Then again, why not just see material reality itself as infinitely alive, full of surging vitality, plurality and unknown possibilities? After all, if the spiritual must always flow through the material (which is certainly true for us embodied humans), then why not just emphasize the infinity of materiality? This view resonates with contemporary trends of thought called by different (though related) names, such as: "new materialism," "speculative realism," and "object oriented ontology." To put it very simply, such views orbit around an understanding that material existence is itself largely unknown to humans and pregnant with infinite potentiality, that the possibilities are endless and real here, even as the best efforts of the human imagination and "anthropomorphic" thought fall entirely short of grasping the 'inside of the outside,' so to speak, of reality. The brilliant French thinker Gilles Deleuze" poetically refers to this as "the body without organs."

While this materially oriented vision of the cosmos is compelling and highly plausible, Canadian intellectual Charles Taylor argues that such a new materialist approach does not quite capture the unprecedented diversity of experiences and visions people have related to spiritual life and the big questions these days (or throughout time, for that matter). He refers to this diverse landscape as "the nova effect," an ironically rather scientifically oriented metaphor. For Taylor, we need to find sensible, broad-minded and respectful ways to acknowledge and engage the many spiritual worldviews and ways of life.

Now Taylor is not defending staunch religious believers nor is he preoccupied with those who take sacred texts to be literally true, or those who believe the earth was created in one week, if you catch my drift. (Note: there's an abundance of scholarship in the professional study of religion that analyzes and makes critical sense of different strands of religious extremism and fundamentalism, and the tragic violence, ideologies, and political theologies associated with them. Just make a request in the 'Comments' section of this page, and I'm more than happy to provide you with references). In other words, the point for Taylor is not to drink the Kool-Aid of others' dogmatic beliefs or mystical prescriptions, but to remain open, reflexive, dialogically engaged, and continually attentive to the multiplicity, beauty and power of the embodied spiritual imagination, thereby taking seriously the relevance in contemporary life of the spiritual topics explored in this piece.

Without this "open spin" on reality, Taylor argues that we are liable to exclude a large portion of humanity, lose touch with our moral depths, give way to some species of nihilism, or perhaps just become profoundly bored (something Heidegger wrote specifically about after his philosophical peak came crashing down in the wake of his disillusionment with Nazism).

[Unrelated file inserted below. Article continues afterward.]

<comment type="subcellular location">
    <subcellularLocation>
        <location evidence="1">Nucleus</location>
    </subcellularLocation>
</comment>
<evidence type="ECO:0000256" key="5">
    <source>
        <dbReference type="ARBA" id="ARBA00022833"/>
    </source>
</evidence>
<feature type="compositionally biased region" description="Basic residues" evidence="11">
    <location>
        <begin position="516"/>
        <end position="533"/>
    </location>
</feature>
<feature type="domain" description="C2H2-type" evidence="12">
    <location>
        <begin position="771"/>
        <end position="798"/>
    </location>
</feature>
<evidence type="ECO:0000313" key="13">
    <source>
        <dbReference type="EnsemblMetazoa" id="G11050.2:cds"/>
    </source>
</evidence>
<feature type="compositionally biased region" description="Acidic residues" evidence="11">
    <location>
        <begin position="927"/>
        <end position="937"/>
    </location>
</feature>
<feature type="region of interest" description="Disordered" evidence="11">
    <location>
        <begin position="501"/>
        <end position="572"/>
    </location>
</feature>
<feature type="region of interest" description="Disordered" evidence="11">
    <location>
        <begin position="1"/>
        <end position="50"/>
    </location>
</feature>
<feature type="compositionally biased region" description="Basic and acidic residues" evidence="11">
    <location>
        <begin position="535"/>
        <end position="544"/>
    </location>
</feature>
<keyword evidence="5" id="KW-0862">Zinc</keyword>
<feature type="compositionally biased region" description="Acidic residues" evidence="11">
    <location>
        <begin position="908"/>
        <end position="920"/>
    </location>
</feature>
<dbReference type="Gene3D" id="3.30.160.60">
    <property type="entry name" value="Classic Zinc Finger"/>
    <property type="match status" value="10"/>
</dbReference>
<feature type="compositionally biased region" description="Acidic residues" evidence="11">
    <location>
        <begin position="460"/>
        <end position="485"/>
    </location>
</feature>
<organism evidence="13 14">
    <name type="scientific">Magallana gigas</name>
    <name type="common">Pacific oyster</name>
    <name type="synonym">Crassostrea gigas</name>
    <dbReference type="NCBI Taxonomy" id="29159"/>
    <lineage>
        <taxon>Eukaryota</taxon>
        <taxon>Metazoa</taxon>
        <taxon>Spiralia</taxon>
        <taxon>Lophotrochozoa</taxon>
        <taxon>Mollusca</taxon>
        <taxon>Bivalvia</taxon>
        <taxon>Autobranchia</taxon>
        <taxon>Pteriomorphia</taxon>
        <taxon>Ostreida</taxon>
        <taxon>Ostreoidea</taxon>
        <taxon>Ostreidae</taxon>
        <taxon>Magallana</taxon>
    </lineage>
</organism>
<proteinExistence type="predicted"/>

What are your thoughts? Are we meat robots or spiritual beings having a human experience? Can we somehow be both? Here a middle-way outlook seems at odds with common sense, even paradoxically impossible to reconcile. At the end of the day, it appears that we can either affirm something positively (like a soul or energy or transcendental mind) beyond what is empirically verifiable or we can not make this metaphysical move. Yet many folks who deny the existence of a spirit, soul, goddesses or whatever aren't entirely ready to give up on the possibility that A) something might live beyond death, or that B) something might have made (and continues to make) this astounding moment-by-moment outpouring of life and existence possible in the first place. We might say here that A) is a pervasive feature of our existential experience - in such matters as death, tragedy and contemplating the dark mystery of reality itself - while B) is a sensitivity that is compatible with an intelligent design view, although that phrase has too much baggage biases associated with it, a topic for another time.

Do spiritual outlooks amount to nothing more than merely wishful thinking and clever forms of attachment to the romantic imagination, one that yearns for the recovery of mystery and divinity in a world gone sterile with the crushing insights of science revealing the sober facts of our instinctual, evolutionary, violent and, alas, all too human nature? On the other hand, if reality is undeniably a mystery - and few would deny that in the broadest sense (think of dark matter, for instance) - does this mean it's perhaps better to see reality as enchanted and even magical, since the nature and possibilities of material existence surpass all human knowledge and security?

These sorts of questions, and especially peoples' lived experience of such questions, are some of the main reasons why I study and write about religion and spirituality. If you have any answers or experiences to convey, please share them in the comments section. All are welcome! I end this windy adventure into the nature of reality and humanity with a wonderful quote from contemporary cultural theorist and philosophical provocateur, Peter Sloterdijk: "With or without God, each person will only get as far as their own form carries them."